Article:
Turning now to FIG. 3F, at this point, a nanopore is formed at a selected location relative to the graphene channel region. Note that the cross sectional view of FIG. 3F is taken at the cross section shown in the planar view of FIG. 3C. In accordance with the invention, the nanopore is provided with an extent corresponding to a molecule, molecular component, or other species of interest. For a wide range of molecular sensing applications, it is preferred that the nanopore be less than 1000 nm in diameter, preferably less than 100 nm. For many applications, a nanopore diameter less than about 10 nm or less than about 5 nm is preferred, with a diameter of between about 1.5 nm and about 2 nm preferred for ssDNA sensing. The invention is not limited to a particular nanopore diameter and instead requires that the diameter provide adequate extent for a molecule or other species of interest. When the nanopore diameter is comparable to the extent of a molecular component, e.g., a DNA base, any geometric differences between bases can result in differing translocation duration, aiding in circuit parameter analysis for discrimination of specific DNA bases.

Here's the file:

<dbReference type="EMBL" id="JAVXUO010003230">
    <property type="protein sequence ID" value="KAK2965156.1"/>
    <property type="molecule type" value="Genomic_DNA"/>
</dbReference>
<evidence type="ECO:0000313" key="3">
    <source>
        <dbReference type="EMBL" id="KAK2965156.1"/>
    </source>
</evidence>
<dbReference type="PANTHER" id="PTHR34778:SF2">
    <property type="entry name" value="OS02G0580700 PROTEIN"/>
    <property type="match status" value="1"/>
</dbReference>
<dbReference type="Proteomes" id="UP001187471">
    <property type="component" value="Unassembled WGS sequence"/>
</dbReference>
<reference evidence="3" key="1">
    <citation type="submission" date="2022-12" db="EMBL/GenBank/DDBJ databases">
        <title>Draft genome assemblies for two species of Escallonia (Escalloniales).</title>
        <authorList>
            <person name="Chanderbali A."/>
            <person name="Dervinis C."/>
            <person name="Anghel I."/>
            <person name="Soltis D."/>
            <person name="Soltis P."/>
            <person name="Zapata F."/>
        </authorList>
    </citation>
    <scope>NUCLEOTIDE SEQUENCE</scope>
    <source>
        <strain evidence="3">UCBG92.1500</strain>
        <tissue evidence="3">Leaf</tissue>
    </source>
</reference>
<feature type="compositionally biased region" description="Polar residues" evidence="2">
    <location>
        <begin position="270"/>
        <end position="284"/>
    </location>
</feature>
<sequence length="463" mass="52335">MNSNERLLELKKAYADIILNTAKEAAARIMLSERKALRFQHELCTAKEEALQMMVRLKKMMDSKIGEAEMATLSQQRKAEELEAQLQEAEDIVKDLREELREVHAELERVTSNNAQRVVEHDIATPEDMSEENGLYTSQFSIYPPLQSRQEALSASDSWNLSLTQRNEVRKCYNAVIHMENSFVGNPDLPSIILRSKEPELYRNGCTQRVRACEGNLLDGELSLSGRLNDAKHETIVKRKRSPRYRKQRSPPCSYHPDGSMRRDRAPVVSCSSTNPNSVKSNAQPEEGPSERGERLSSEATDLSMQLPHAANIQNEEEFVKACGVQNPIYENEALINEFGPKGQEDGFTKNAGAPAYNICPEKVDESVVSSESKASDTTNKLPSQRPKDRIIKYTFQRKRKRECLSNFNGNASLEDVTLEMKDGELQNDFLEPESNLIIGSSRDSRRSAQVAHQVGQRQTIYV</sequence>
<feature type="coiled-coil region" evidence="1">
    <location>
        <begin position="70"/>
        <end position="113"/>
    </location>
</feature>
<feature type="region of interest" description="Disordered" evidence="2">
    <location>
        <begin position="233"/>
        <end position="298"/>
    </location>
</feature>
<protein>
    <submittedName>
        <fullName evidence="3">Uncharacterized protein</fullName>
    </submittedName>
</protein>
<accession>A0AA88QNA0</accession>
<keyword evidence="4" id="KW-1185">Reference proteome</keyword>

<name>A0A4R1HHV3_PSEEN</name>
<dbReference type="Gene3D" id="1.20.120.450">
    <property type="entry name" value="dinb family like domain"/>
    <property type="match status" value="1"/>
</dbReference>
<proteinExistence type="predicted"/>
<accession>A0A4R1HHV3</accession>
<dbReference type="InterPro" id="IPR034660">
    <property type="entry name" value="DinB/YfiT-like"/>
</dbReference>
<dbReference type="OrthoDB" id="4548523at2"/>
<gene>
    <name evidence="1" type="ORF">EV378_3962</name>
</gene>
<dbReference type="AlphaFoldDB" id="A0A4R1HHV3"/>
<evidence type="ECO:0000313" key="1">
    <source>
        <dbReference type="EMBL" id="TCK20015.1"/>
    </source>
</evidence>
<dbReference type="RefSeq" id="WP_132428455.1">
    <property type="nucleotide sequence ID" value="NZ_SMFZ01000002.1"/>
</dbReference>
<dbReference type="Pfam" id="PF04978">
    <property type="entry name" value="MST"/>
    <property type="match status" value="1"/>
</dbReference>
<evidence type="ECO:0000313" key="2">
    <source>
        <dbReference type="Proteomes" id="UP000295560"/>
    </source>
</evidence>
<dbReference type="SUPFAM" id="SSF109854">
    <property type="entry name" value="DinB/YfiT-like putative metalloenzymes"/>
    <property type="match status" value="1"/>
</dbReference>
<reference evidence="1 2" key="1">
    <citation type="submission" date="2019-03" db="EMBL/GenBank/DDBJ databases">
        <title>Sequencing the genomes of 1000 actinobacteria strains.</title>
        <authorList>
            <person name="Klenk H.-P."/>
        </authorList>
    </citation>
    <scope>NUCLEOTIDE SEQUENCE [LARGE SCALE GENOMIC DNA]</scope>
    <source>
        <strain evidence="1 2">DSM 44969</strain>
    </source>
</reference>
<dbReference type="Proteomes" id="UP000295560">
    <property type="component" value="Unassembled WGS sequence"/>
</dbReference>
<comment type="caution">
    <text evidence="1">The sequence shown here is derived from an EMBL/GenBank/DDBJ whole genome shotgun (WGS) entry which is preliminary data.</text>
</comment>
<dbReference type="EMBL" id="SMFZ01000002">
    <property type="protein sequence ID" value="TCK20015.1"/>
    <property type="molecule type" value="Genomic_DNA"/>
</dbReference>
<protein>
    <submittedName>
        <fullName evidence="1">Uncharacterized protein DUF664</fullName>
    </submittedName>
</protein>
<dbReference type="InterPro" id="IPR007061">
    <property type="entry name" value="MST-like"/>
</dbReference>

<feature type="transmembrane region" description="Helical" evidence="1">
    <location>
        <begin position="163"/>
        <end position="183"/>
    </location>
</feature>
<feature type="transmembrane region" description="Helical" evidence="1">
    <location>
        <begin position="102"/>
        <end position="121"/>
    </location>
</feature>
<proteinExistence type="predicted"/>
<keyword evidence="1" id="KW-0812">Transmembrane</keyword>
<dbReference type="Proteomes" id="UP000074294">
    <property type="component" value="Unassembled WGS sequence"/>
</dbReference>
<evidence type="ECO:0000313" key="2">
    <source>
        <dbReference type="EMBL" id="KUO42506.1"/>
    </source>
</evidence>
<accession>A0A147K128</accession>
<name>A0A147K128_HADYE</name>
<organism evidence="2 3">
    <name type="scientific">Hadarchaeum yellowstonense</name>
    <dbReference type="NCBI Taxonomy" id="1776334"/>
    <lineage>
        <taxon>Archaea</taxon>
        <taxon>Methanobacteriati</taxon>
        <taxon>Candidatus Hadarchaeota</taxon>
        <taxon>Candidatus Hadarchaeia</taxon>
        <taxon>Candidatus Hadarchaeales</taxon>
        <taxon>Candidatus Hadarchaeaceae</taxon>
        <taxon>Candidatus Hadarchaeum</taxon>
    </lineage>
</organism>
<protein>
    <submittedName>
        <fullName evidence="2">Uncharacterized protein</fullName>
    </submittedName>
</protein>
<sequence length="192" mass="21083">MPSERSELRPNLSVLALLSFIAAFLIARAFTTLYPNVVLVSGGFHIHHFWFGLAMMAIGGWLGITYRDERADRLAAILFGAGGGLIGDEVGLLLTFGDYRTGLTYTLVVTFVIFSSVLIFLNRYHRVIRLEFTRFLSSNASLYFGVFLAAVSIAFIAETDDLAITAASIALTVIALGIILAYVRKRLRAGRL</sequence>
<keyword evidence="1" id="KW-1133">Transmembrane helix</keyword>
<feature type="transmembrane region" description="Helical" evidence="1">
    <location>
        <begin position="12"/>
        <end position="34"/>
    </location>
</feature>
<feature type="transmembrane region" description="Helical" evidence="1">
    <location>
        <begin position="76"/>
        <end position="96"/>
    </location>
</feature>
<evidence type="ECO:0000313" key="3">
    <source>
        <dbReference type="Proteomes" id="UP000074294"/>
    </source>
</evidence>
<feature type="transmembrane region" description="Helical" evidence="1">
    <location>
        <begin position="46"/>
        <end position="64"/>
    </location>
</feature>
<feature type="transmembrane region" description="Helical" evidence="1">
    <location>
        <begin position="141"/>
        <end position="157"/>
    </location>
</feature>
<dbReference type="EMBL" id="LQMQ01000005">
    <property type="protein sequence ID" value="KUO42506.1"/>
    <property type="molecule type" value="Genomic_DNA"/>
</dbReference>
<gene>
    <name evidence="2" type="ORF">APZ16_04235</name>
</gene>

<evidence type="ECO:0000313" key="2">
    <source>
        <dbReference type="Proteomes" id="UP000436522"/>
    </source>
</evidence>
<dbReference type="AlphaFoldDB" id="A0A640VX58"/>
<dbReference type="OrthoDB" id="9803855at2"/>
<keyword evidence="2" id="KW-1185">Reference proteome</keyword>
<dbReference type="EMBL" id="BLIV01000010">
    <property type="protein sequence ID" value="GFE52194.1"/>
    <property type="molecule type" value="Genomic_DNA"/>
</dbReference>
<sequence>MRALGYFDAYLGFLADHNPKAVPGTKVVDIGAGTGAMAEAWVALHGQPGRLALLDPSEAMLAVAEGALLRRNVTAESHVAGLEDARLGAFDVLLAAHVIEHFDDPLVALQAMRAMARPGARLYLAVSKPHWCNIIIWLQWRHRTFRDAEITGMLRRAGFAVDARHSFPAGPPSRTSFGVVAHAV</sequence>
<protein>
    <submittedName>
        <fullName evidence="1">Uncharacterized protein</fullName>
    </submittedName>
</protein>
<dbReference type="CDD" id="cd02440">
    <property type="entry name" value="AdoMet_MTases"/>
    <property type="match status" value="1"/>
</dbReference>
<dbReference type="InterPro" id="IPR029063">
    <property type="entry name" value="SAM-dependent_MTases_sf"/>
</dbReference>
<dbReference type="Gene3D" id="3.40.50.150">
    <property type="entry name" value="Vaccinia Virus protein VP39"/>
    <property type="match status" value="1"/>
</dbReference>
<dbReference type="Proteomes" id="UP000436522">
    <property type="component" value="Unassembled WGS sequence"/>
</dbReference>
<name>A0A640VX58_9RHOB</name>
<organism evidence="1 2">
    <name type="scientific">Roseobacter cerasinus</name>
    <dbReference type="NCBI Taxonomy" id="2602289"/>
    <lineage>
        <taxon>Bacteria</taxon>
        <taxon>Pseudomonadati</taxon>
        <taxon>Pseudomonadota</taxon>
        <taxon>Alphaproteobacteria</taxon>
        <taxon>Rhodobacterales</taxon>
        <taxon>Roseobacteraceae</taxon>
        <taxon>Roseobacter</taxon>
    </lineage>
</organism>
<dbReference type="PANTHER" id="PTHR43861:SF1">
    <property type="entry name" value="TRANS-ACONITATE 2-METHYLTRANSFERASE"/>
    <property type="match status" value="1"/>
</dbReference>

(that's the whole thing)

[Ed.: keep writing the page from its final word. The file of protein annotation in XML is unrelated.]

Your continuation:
In one example process for producing the nanopore, the whole substrate arrangement is loaded into a TEM specimen chamber and the graphene FET device is located and identified under the TEM. Then a high energy electron beam is focused into a 1-2 nm beam spot at the desired location of the nanopore, e.g., at a point centrally along the graphene channel region, at the edge of the channel region, or just adjacent to the channel region, and a nanometer-sized hole is punched through the graphene layer and the underlying oxide/SiNx membrane. It is preferred to direct the electron beam to the backside of the membrane 50 in formation of the nanopore. This eliminates exposure of the insulating layers 46, 48, to the electron beam and the unwanted electrical charging of those layers that could result. With, e.g., a JOEL 2010F TEM, using a spot size 1, convergent angle 3, beam of 25-35 pA/cm2, and 300-500K×, a nanopore of a selected diameter can be formed through the membranes in a matter of seconds to minutes. As can be recognized, the size of the nanopore can be controlled by choice of the condenser aperture, illumination time, and other beam characteristics. If desired and/or required, the FET device can be annealed after the nanopore formation to improve electrical characteristics of the device and in particular the channel region. The high-energy electron beam can introduce a potential barrier around the nanopore and therefore decrease the channel region conductance. Thus, an optional thermal anneal can be performed to improve the conductance of the channel region.